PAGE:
Summarizes relevant literature and highlights individual and organizational strategies that impact recruitment and retention in the human services field. This resource provides a high-level overview of the literature through headings, subheadings, and bullet points that makes the information accessible and actionable.
NCWWI Reference List: Retention (PDF - 206 KB)
National Child Welfare Workforce Institute (2018)
Provides 18 pages worth of references in alphabetical order concerning sources that relate to retention of child welfare workers. Sources included were published between 1995 and 2018.
Peer Support and Workforce Retention
National Child Welfare Workforce Institute (2020)
Examines how two different types of peer support—social-emotional support and operational support focused on task-related behaviors—are associated with child welfare worker retention. Both types of support are associated with improved views of the organizational climate, greater job satisfaction, and increased intent to stay.
Design Teams as an Organizational Intervention to Improve Job Satisfaction and Worker Turnover in Public Child Welfare
Claiborne, Auerbach, Lawrence, McGowan, Lawson, McCarthy, Strolin-Goltzman, et al. (2014)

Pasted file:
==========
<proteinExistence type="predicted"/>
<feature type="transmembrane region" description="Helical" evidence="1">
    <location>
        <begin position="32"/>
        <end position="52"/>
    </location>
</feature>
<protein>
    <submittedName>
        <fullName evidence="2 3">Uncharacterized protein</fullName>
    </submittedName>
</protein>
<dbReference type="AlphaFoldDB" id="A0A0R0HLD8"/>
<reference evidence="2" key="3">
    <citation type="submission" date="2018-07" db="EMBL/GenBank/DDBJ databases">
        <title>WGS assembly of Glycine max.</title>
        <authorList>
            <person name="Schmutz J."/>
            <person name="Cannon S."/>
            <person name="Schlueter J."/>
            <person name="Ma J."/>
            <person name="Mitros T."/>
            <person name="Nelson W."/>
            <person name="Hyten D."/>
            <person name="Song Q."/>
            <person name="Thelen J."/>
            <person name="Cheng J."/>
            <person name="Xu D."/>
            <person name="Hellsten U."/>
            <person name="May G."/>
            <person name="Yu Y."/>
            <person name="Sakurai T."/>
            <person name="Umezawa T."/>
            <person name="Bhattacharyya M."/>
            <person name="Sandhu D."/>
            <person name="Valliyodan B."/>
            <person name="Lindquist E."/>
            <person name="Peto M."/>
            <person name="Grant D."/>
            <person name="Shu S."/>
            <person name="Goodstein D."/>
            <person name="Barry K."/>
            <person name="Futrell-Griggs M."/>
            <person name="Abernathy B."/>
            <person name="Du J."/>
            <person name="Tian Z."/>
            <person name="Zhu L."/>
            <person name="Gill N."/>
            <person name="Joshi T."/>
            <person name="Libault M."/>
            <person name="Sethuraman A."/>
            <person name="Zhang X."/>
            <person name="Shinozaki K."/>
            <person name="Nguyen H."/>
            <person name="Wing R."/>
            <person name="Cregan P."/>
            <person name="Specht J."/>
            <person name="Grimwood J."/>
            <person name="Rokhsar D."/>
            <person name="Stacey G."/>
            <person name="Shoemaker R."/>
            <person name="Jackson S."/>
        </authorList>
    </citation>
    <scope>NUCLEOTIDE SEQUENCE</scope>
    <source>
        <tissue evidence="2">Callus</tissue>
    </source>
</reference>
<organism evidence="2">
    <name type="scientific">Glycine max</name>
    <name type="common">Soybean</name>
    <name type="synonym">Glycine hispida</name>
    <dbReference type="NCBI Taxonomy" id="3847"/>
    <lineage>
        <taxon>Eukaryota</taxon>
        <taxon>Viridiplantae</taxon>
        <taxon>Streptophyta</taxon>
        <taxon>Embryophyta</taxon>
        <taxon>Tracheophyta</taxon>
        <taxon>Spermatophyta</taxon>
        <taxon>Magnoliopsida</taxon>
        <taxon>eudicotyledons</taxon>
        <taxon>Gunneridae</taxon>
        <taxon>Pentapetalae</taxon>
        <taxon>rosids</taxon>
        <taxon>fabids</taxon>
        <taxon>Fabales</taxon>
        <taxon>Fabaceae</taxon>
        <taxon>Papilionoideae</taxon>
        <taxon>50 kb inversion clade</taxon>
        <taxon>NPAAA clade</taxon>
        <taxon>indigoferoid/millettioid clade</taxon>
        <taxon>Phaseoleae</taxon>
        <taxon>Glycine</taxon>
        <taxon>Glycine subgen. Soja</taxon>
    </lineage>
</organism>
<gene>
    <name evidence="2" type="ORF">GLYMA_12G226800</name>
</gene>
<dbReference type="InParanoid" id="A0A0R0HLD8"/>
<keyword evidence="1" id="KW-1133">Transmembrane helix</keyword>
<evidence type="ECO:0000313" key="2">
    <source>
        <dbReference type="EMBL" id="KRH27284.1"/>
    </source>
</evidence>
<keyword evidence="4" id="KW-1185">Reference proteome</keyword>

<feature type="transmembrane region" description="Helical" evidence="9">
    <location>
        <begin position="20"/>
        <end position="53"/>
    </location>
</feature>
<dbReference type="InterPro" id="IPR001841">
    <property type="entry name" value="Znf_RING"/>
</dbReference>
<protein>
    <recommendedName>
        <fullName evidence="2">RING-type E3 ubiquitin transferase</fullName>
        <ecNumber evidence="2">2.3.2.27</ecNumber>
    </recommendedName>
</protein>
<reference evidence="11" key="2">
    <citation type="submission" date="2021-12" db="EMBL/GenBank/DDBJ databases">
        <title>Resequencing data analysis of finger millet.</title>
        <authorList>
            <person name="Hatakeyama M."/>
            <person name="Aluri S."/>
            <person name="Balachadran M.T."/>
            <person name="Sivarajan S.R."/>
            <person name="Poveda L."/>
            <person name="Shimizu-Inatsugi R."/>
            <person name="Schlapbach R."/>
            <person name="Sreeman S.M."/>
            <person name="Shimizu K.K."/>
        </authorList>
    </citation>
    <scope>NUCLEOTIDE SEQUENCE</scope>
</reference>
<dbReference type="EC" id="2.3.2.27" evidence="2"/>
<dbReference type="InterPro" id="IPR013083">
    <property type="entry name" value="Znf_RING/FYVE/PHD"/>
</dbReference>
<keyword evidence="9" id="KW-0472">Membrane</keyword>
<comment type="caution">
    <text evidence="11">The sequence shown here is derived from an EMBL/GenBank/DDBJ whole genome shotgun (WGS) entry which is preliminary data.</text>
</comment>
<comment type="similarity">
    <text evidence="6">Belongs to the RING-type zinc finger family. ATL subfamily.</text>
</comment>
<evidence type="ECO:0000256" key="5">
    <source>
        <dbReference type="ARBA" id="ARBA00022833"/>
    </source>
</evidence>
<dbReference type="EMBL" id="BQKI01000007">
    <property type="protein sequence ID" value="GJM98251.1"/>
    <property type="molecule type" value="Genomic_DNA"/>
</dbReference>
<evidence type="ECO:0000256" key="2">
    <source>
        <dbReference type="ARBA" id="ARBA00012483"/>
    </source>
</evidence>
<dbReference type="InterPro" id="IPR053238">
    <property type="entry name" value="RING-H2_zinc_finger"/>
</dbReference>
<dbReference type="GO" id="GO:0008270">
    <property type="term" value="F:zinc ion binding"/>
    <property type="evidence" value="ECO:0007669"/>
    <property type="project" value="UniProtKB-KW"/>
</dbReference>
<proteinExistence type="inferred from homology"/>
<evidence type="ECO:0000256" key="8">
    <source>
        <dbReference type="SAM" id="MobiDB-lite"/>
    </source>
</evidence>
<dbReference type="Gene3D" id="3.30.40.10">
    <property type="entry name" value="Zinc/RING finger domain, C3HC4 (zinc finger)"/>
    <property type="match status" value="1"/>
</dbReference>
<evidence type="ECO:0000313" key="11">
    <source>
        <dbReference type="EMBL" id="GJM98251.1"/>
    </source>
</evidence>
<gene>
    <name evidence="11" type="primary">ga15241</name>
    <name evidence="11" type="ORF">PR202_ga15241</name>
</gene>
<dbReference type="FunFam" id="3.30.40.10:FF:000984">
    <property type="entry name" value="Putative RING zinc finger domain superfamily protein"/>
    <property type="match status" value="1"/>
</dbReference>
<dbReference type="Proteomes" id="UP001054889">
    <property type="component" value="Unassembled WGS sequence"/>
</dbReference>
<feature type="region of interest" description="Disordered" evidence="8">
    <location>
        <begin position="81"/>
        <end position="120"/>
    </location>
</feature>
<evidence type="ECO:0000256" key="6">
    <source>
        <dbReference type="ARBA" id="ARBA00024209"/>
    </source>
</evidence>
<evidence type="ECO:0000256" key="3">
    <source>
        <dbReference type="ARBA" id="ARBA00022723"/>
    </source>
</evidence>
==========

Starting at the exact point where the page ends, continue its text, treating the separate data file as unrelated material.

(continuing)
Journal of Family Strengths, 14(1)
View Abstract and Document
Shares a research study done on the effect design teams that include all levels of workers have on improving job satisfaction and reducing worker turnover. The study found positive results from the use of design teams in the five public child welfare agencies that received the intervention and explores implications for the field.
Five Steps to a Stronger Child Welfare Workforce: Hiring and Retaining the Right People on the Frontline (PDF - 2,673 KB)
Annie E. Casey Foundation (2018)
Outlines research- and practice-informed practical steps that can be taken in order to improve recruitment and retention of the workforce in child welfare agencies. Steps include the following: 1) Partner with HR, 2) Get Strategic, 3) Create a Competency-Based Culture, 4) Develop Data and Build a Dashboard, and 5) Build a Positive Work Environment.